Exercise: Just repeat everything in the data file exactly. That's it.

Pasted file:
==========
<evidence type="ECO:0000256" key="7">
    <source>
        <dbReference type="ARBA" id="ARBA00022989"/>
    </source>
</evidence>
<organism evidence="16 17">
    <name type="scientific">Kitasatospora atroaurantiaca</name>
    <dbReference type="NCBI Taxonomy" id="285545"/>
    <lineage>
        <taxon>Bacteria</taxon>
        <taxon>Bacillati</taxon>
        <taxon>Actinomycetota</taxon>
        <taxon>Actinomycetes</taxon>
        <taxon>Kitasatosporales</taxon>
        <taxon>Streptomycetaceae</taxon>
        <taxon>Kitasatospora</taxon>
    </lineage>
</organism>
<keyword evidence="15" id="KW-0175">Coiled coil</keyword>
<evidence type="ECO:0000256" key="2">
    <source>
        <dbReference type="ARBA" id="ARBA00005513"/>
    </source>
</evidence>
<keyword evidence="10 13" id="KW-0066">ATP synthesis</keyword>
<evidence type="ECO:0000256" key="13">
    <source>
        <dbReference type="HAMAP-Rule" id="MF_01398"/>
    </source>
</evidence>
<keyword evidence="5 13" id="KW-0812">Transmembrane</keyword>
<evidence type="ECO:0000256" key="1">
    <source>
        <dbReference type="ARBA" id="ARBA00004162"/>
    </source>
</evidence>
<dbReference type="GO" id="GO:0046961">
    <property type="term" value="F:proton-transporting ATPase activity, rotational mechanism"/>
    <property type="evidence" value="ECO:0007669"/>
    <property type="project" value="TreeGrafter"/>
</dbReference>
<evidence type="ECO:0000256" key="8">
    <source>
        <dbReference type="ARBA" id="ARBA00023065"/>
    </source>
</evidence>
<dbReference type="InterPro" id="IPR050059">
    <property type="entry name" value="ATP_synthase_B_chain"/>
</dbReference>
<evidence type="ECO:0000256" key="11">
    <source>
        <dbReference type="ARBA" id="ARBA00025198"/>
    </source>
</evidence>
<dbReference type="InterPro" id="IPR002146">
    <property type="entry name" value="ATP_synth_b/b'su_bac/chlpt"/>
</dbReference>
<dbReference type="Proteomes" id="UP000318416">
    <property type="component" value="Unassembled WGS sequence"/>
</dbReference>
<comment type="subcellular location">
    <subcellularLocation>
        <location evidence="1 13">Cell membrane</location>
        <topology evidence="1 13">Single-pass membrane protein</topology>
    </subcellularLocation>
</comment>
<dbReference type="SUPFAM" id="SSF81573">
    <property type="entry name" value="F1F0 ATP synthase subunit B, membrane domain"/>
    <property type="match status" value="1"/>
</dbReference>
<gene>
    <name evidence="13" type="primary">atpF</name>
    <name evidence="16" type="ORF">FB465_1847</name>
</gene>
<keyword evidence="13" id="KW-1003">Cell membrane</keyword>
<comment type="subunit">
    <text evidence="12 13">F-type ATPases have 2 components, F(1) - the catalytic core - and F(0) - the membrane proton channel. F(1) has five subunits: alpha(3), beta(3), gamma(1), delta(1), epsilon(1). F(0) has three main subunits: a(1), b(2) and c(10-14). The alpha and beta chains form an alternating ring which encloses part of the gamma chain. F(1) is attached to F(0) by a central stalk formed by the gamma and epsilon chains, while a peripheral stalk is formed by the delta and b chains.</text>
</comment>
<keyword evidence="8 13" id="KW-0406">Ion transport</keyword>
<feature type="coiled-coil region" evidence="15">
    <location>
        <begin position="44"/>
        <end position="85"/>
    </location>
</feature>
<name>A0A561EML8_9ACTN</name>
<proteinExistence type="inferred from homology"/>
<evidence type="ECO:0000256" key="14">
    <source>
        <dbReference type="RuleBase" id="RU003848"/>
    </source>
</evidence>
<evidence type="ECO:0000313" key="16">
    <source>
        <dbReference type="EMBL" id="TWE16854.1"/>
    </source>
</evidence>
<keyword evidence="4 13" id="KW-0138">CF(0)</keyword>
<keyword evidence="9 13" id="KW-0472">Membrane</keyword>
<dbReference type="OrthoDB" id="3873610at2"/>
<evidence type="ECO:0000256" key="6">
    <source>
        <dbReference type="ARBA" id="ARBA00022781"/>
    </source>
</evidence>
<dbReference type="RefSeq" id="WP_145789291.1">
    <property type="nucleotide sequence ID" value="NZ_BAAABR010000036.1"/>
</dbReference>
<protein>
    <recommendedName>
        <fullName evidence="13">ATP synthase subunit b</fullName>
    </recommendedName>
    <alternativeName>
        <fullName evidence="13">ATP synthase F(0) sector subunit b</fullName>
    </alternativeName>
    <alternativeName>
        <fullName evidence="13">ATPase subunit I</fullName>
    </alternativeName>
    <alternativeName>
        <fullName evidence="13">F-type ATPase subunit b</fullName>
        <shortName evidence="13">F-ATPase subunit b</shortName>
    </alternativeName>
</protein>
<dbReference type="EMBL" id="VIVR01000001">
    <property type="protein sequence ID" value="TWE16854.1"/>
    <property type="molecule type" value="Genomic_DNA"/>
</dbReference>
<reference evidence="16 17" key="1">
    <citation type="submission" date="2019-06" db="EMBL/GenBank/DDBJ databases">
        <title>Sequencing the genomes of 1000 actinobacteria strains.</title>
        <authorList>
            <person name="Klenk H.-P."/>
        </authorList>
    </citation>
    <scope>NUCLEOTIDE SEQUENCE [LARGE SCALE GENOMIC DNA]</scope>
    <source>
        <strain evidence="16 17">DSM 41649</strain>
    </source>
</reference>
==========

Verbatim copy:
<evidence type="ECO:0000256" key="7">
    <source>
        <dbReference type="ARBA" id="ARBA00022989"/>
    </source>
</evidence>
<organism evidence="16 17">
    <name type="scientific">Kitasatospora atroaurantiaca</name>
    <dbReference type="NCBI Taxonomy" id="285545"/>
    <lineage>
        <taxon>Bacteria</taxon>
        <taxon>Bacillati</taxon>
        <taxon>Actinomycetota</taxon>
        <taxon>Actinomycetes</taxon>
        <taxon>Kitasatosporales</taxon>
        <taxon>Streptomycetaceae</taxon>
        <taxon>Kitasatospora</taxon>
    </lineage>
</organism>
<keyword evidence="15" id="KW-0175">Coiled coil</keyword>
<evidence type="ECO:0000256" key="2">
    <source>
        <dbReference type="ARBA" id="ARBA00005513"/>
    </source>
</evidence>
<keyword evidence="10 13" id="KW-0066">ATP synthesis</keyword>
<evidence type="ECO:0000256" key="13">
    <source>
        <dbReference type="HAMAP-Rule" id="MF_01398"/>
    </source>
</evidence>
<keyword evidence="5 13" id="KW-0812">Transmembrane</keyword>
<evidence type="ECO:0000256" key="1">
    <source>
        <dbReference type="ARBA" id="ARBA00004162"/>
    </source>
</evidence>
<dbReference type="GO" id="GO:0046961">
    <property type="term" value="F:proton-transporting ATPase activity, rotational mechanism"/>
    <property type="evidence" value="ECO:0007669"/>
    <property type="project" value="TreeGrafter"/>
</dbReference>
<evidence type="ECO:0000256" key="8">
    <source>
        <dbReference type="ARBA" id="ARBA00023065"/>
    </source>
</evidence>
<dbReference type="InterPro" id="IPR050059">
    <property type="entry name" value="ATP_synthase_B_chain"/>
</dbReference>
<evidence type="ECO:0000256" key="11">
    <source>
        <dbReference type="ARBA" id="ARBA00025198"/>
    </source>
</evidence>
<dbReference type="InterPro" id="IPR002146">
    <property type="entry name" value="ATP_synth_b/b'su_bac/chlpt"/>
</dbReference>
<dbReference type="Proteomes" id="UP000318416">
    <property type="component" value="Unassembled WGS sequence"/>
</dbReference>
<comment type="subcellular location">
    <subcellularLocation>
        <location evidence="1 13">Cell membrane</location>
        <topology evidence="1 13">Single-pass membrane protein</topology>
    </subcellularLocation>
</comment>
<dbReference type="SUPFAM" id="SSF81573">
    <property type="entry name" value="F1F0 ATP synthase subunit B, membrane domain"/>
    <property type="match status" value="1"/>
</dbReference>
<gene>
    <name evidence="13" type="primary">atpF</name>
    <name evidence="16" type="ORF">FB465_1847</name>
</gene>
<keyword evidence="13" id="KW-1003">Cell membrane</keyword>
<comment type="subunit">
    <text evidence="12 13">F-type ATPases have 2 components, F(1) - the catalytic core - and F(0) - the membrane proton channel. F(1) has five subunits: alpha(3), beta(3), gamma(1), delta(1), epsilon(1). F(0) has three main subunits: a(1), b(2) and c(10-14). The alpha and beta chains form an alternating ring which encloses part of the gamma chain. F(1) is attached to F(0) by a central stalk formed by the gamma and epsilon chains, while a peripheral stalk is formed by the delta and b chains.</text>
</comment>
<keyword evidence="8 13" id="KW-0406">Ion transport</keyword>
<feature type="coiled-coil region" evidence="15">
    <location>
        <begin position="44"/>
        <end position="85"/>
    </location>
</feature>
<name>A0A561EML8_9ACTN</name>
<proteinExistence type="inferred from homology"/>
<evidence type="ECO:0000256" key="14">
    <source>
        <dbReference type="RuleBase" id="RU003848"/>
    </source>
</evidence>
<evidence type="ECO:0000313" key="16">
    <source>
        <dbReference type="EMBL" id="TWE16854.1"/>
    </source>
</evidence>
<keyword evidence="4 13" id="KW-0138">CF(0)</keyword>
<keyword evidence="9 13" id="KW-0472">Membrane</keyword>
<dbReference type="OrthoDB" id="3873610at2"/>
<evidence type="ECO:0000256" key="6">
    <source>
        <dbReference type="ARBA" id="ARBA00022781"/>
    </source>
</evidence>
<dbReference type="RefSeq" id="WP_145789291.1">
    <property type="nucleotide sequence ID" value="NZ_BAAABR010000036.1"/>
</dbReference>
<protein>
    <recommendedName>
        <fullName evidence="13">ATP synthase subunit b</fullName>
    </recommendedName>
    <alternativeName>
        <fullName evidence="13">ATP synthase F(0) sector subunit b</fullName>
    </alternativeName>
    <alternativeName>
        <fullName evidence="13">ATPase subunit I</fullName>
    </alternativeName>
    <alternativeName>
        <fullName evidence="13">F-type ATPase subunit b</fullName>
        <shortName evidence="13">F-ATPase subunit b</shortName>
    </alternativeName>
</protein>
<dbReference type="EMBL" id="VIVR01000001">
    <property type="protein sequence ID" value="TWE16854.1"/>
    <property type="molecule type" value="Genomic_DNA"/>
</dbReference>
<reference evidence="16 17" key="1">
    <citation type="submission" date="2019-06" db="EMBL/GenBank/DDBJ databases">
        <title>Sequencing the genomes of 1000 actinobacteria strains.</title>
        <authorList>
            <person name="Klenk H.-P."/>
        </authorList>
    </citation>
    <scope>NUCLEOTIDE SEQUENCE [LARGE SCALE GENOMIC DNA]</scope>
    <source>
        <strain evidence="16 17">DSM 41649</strain>
    </source>
</reference>